Review: Dare to Lie by Jen McLaughlin Dare to Lie Author: Jen McLaughlin Reviewer: Jen Rating: B- What I’m Talking About: Scotty, a Fed for the DEA, is deep undercover and a member of the ruthless Sons of Steel Row gang. Scotty is pulled aside by head of gang, Tate, and told a huge secret… Tate has a sister who knows NOTHING about his gang life. He wants Scotty to attend a charity bachelor auction his sister Skylar is hosting, but if he touches her, his life is forfeit. Skylar, a hard-working, independent 23-year old medical school student, is holding a charity bachelor auction. When she meets Scotty, she knows it’s a destined-to-be arrangement and bids on Scotty for herself. Even though he tells her he’s no good, Sky cannot stay away. Dare to Lie was a mixed bag for me. Honestly, the first quarter of the book irritated me. There were too many issues and eyerolling moments. Yet, I stuck with it, and after the halfway mark, I couldn’t put down the book. Scotty and Sky do make a good couple, despite their dishonest start. The couple keeps secrets within secrets, neither being 100 percent upfront, so of course, there are major issues once the truth slowly works its way into the light. I didn’t mind the secret-keeping parts because it was all part of the bigger story, but I did have issues with other aspects of the book. First of all, Sky is portrayed as a woman who has an amazing gift of seeing people for exactly who they are on the inside. Yet, she supposedly has no clue her brother is the head of a ruthless gang. While this is eventually addressed, it comes of as an inconsistency in the character development and bothered me more than once. Also, this… “because even though I hadn’t looked at him yet… Something about him brought me to life.” Sky literally bumps into Scotty for the first time, and without even looking at him or hearing his voice, they have a connection? Just no. This did not work for me at all. One other thing that bothered me up front was the humanizing of Tate, the head of SoSR. This is a Southie (Boston) gang known for utter violence. Yet here is Tate, suddenly a softy in many ways. It didn’t sit well with me. One cannot be the leader of a gang like this without being cutthroat and amoral. I need my bad guys to be...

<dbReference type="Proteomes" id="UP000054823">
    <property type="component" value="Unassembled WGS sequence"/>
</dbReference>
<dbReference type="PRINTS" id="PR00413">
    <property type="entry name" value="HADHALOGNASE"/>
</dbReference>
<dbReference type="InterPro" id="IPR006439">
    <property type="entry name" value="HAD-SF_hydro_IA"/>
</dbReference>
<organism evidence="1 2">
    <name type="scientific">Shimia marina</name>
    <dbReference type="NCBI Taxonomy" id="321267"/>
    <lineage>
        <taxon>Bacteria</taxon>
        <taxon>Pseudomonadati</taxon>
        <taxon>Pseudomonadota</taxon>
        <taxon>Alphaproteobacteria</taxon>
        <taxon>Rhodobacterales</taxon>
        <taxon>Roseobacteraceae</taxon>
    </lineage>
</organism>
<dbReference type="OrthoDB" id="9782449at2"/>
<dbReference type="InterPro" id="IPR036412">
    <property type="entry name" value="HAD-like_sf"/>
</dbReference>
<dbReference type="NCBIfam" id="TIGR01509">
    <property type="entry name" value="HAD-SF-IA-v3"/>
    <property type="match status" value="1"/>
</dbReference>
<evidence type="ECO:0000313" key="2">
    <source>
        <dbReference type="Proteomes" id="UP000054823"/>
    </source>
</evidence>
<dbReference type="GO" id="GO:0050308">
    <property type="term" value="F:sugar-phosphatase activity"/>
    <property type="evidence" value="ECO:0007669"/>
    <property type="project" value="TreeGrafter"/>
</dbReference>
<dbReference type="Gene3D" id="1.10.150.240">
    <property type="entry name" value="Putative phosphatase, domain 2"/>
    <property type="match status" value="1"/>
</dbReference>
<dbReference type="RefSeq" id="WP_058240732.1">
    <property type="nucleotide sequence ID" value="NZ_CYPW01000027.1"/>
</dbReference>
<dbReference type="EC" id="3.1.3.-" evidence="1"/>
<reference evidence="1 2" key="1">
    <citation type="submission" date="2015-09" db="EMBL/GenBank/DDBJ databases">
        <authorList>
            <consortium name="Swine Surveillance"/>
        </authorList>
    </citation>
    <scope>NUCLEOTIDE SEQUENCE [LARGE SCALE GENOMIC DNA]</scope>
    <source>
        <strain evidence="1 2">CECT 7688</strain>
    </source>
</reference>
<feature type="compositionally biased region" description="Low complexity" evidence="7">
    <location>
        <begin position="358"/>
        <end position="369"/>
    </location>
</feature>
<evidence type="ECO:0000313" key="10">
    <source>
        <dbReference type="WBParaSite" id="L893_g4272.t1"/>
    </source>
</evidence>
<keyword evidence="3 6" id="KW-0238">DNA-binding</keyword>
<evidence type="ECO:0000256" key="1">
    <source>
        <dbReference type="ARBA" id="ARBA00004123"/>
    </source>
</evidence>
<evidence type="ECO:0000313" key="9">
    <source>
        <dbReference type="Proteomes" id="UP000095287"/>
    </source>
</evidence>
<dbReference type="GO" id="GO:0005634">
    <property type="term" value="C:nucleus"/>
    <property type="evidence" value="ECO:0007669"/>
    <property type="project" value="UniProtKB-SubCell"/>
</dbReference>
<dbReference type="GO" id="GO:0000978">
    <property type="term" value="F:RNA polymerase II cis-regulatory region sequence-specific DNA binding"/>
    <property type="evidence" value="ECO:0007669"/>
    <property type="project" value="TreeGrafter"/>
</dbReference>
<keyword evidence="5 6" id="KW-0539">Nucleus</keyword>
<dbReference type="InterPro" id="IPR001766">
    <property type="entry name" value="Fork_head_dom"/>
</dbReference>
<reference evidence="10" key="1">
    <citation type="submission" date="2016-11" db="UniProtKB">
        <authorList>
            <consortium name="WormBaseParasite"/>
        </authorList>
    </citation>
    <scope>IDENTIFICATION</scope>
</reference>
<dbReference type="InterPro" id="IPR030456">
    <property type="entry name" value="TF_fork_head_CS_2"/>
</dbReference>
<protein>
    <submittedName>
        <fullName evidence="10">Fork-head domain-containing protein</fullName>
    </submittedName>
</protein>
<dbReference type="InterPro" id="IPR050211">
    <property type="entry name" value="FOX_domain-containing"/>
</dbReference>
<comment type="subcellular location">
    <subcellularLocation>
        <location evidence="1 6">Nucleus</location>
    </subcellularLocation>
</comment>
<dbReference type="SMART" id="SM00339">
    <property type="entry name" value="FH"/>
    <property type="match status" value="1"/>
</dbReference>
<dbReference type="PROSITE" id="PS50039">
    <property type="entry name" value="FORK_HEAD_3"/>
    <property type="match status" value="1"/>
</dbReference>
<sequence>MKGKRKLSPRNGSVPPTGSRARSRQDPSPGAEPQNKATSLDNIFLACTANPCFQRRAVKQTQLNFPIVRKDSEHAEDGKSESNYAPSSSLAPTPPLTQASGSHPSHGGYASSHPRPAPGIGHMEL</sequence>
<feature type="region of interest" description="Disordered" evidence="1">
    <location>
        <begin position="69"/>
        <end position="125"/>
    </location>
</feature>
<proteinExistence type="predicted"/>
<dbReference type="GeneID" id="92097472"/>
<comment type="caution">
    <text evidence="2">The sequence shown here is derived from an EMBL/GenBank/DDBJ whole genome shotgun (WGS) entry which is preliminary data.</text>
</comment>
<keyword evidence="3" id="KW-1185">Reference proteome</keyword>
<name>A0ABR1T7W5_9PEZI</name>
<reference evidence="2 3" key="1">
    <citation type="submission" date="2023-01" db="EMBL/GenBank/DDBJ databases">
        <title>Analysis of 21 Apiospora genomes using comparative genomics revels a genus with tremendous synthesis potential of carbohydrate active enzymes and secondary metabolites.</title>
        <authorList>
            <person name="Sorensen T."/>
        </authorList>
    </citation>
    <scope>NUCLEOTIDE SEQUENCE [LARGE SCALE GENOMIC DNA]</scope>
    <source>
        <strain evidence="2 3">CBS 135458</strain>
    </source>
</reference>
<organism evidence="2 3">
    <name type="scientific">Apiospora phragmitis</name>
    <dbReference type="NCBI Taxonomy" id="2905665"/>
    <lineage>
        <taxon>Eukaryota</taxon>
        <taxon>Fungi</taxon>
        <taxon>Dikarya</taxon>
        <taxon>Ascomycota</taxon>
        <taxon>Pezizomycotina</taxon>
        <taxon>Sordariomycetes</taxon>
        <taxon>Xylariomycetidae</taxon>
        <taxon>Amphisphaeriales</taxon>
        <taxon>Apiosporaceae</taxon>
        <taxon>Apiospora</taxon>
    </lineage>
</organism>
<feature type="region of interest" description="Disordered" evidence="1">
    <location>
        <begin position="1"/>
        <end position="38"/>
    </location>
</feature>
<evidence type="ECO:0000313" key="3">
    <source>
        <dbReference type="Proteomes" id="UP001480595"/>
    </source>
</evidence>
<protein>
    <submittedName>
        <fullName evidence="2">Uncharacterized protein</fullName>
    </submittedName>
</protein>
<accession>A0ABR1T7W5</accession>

Read More
Feb
6

Interview + Review: Embers by Kate Sherwood

Interview + Review: Embers by Kate Sherwood Embers Author: Kate Sherwood Reviewer: B. Rating: B+ What I’m Talking About: Now that he’s temporarily relocated back home to Mosely, Montana, Jericho Crewe has a lot to sort out. Between working for his old friend and former lover at the sheriff’s office, dealing with the family he didn’t know he had, and recovering from a recent gunshot wound, he’s been busy. His inability to keep his mind off his other former lover, Wade Granger, isn’t helping matters, either—especially when buildings start exploding and bodies begin turning up. While I liked this story very much, I did have a little more difficulty connecting with Jericho. Having been a patrol cop in LA for five years, and a marine for eight years before that, Jericho’s clearly no fool. That he had the determination to reinvent himself after escaping from Mosely also speaks to a strong will and notable resourcefulness. But, he always seems to be a step or two behind here, and his ongoing confusion wasn’t as understandable to me now that he’s been back home for a while. Regardless, it was extremely interesting to watch him try to balance between his own past and present, and Jericho is likable enough that I was pulling for him all the way through. Wade, on the other hand, is still my favorite character, and his role as a “mastermind” is the best part of this series to me so far. Now that Jericho is back home, Wade seems to be shifting gears on the fly and the suspense that’s constantly generated by his actions kept me glued to every scene. It looks as if Wade had shaped his life around a missing puzzle piece, only to discover that that same piece had somehow changed its shape during its absence. Now, things are different in his world, too, and I couldn’t help but appreciate both Wade’s aptitude, as well as his frustrations. Another thing I thoroughly enjoyed about Embers is that the author has taken the traditional notion of the “prodigal returned” and turned it into something else entirely. Jericho didn’t just leave home. He changed. But, not as much as he thinks he did, which is pretty entertaining. Not really an outsider, he’s able to maintain a level of credibility with the “locals” that he’s very willing to use to help him solve the crimes being committed—even though he seems surprised that he still has any. One of the older deputies puts...
Read More
Page 1 of 12712345...102030...Last »
logo
Powered by WordPress | Designed by Elegant Themes